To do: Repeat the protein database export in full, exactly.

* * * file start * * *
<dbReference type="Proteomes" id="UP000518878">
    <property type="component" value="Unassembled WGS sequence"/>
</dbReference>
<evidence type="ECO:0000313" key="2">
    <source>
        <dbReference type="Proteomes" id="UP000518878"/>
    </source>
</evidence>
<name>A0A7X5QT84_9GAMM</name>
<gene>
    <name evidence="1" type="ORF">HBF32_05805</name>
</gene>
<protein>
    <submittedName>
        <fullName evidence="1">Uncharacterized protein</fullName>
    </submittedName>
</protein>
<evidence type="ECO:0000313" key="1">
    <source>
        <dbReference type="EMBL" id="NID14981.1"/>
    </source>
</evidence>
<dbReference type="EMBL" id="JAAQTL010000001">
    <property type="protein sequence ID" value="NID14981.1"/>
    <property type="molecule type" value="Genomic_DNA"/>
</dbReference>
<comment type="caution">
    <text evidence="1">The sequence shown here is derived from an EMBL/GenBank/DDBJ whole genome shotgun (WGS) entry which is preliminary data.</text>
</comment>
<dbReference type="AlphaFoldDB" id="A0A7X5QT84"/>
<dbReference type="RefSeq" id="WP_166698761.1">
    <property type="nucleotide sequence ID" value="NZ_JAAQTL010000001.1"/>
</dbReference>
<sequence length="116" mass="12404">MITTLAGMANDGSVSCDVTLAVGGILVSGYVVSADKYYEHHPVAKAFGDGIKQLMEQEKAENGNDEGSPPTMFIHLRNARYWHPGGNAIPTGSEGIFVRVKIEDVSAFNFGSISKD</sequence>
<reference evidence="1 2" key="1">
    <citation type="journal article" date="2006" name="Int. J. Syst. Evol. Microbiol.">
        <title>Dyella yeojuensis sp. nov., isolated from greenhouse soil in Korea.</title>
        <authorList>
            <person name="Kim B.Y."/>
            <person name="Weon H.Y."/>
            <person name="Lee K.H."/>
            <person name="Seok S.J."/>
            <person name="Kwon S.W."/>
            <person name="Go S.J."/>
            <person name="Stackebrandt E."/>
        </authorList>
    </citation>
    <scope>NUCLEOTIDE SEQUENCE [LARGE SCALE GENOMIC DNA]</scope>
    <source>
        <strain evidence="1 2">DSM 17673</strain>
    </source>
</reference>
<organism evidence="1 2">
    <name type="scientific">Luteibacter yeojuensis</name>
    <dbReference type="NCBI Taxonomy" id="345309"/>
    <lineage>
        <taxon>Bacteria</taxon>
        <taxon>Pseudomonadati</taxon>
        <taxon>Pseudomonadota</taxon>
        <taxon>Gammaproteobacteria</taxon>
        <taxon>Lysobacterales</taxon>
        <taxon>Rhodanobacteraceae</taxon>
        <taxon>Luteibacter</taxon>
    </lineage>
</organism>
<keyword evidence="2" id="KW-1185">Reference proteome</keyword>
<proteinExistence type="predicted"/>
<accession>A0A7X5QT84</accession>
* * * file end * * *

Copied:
<dbReference type="Proteomes" id="UP000518878">
    <property type="component" value="Unassembled WGS sequence"/>
</dbReference>
<evidence type="ECO:0000313" key="2">
    <source>
        <dbReference type="Proteomes" id="UP000518878"/>
    </source>
</evidence>
<name>A0A7X5QT84_9GAMM</name>
<gene>
    <name evidence="1" type="ORF">HBF32_05805</name>
</gene>
<protein>
    <submittedName>
        <fullName evidence="1">Uncharacterized protein</fullName>
    </submittedName>
</protein>
<evidence type="ECO:0000313" key="1">
    <source>
        <dbReference type="EMBL" id="NID14981.1"/>
    </source>
</evidence>
<dbReference type="EMBL" id="JAAQTL010000001">
    <property type="protein sequence ID" value="NID14981.1"/>
    <property type="molecule type" value="Genomic_DNA"/>
</dbReference>
<comment type="caution">
    <text evidence="1">The sequence shown here is derived from an EMBL/GenBank/DDBJ whole genome shotgun (WGS) entry which is preliminary data.</text>
</comment>
<dbReference type="AlphaFoldDB" id="A0A7X5QT84"/>
<dbReference type="RefSeq" id="WP_166698761.1">
    <property type="nucleotide sequence ID" value="NZ_JAAQTL010000001.1"/>
</dbReference>
<sequence length="116" mass="12404">MITTLAGMANDGSVSCDVTLAVGGILVSGYVVSADKYYEHHPVAKAFGDGIKQLMEQEKAENGNDEGSPPTMFIHLRNARYWHPGGNAIPTGSEGIFVRVKIEDVSAFNFGSISKD</sequence>
<reference evidence="1 2" key="1">
    <citation type="journal article" date="2006" name="Int. J. Syst. Evol. Microbiol.">
        <title>Dyella yeojuensis sp. nov., isolated from greenhouse soil in Korea.</title>
        <authorList>
            <person name="Kim B.Y."/>
            <person name="Weon H.Y."/>
            <person name="Lee K.H."/>
            <person name="Seok S.J."/>
            <person name="Kwon S.W."/>
            <person name="Go S.J."/>
            <person name="Stackebrandt E."/>
        </authorList>
    </citation>
    <scope>NUCLEOTIDE SEQUENCE [LARGE SCALE GENOMIC DNA]</scope>
    <source>
        <strain evidence="1 2">DSM 17673</strain>
    </source>
</reference>
<organism evidence="1 2">
    <name type="scientific">Luteibacter yeojuensis</name>
    <dbReference type="NCBI Taxonomy" id="345309"/>
    <lineage>
        <taxon>Bacteria</taxon>
        <taxon>Pseudomonadati</taxon>
        <taxon>Pseudomonadota</taxon>
        <taxon>Gammaproteobacteria</taxon>
        <taxon>Lysobacterales</taxon>
        <taxon>Rhodanobacteraceae</taxon>
        <taxon>Luteibacter</taxon>
    </lineage>
</organism>
<keyword evidence="2" id="KW-1185">Reference proteome</keyword>
<proteinExistence type="predicted"/>
<accession>A0A7X5QT84</accession>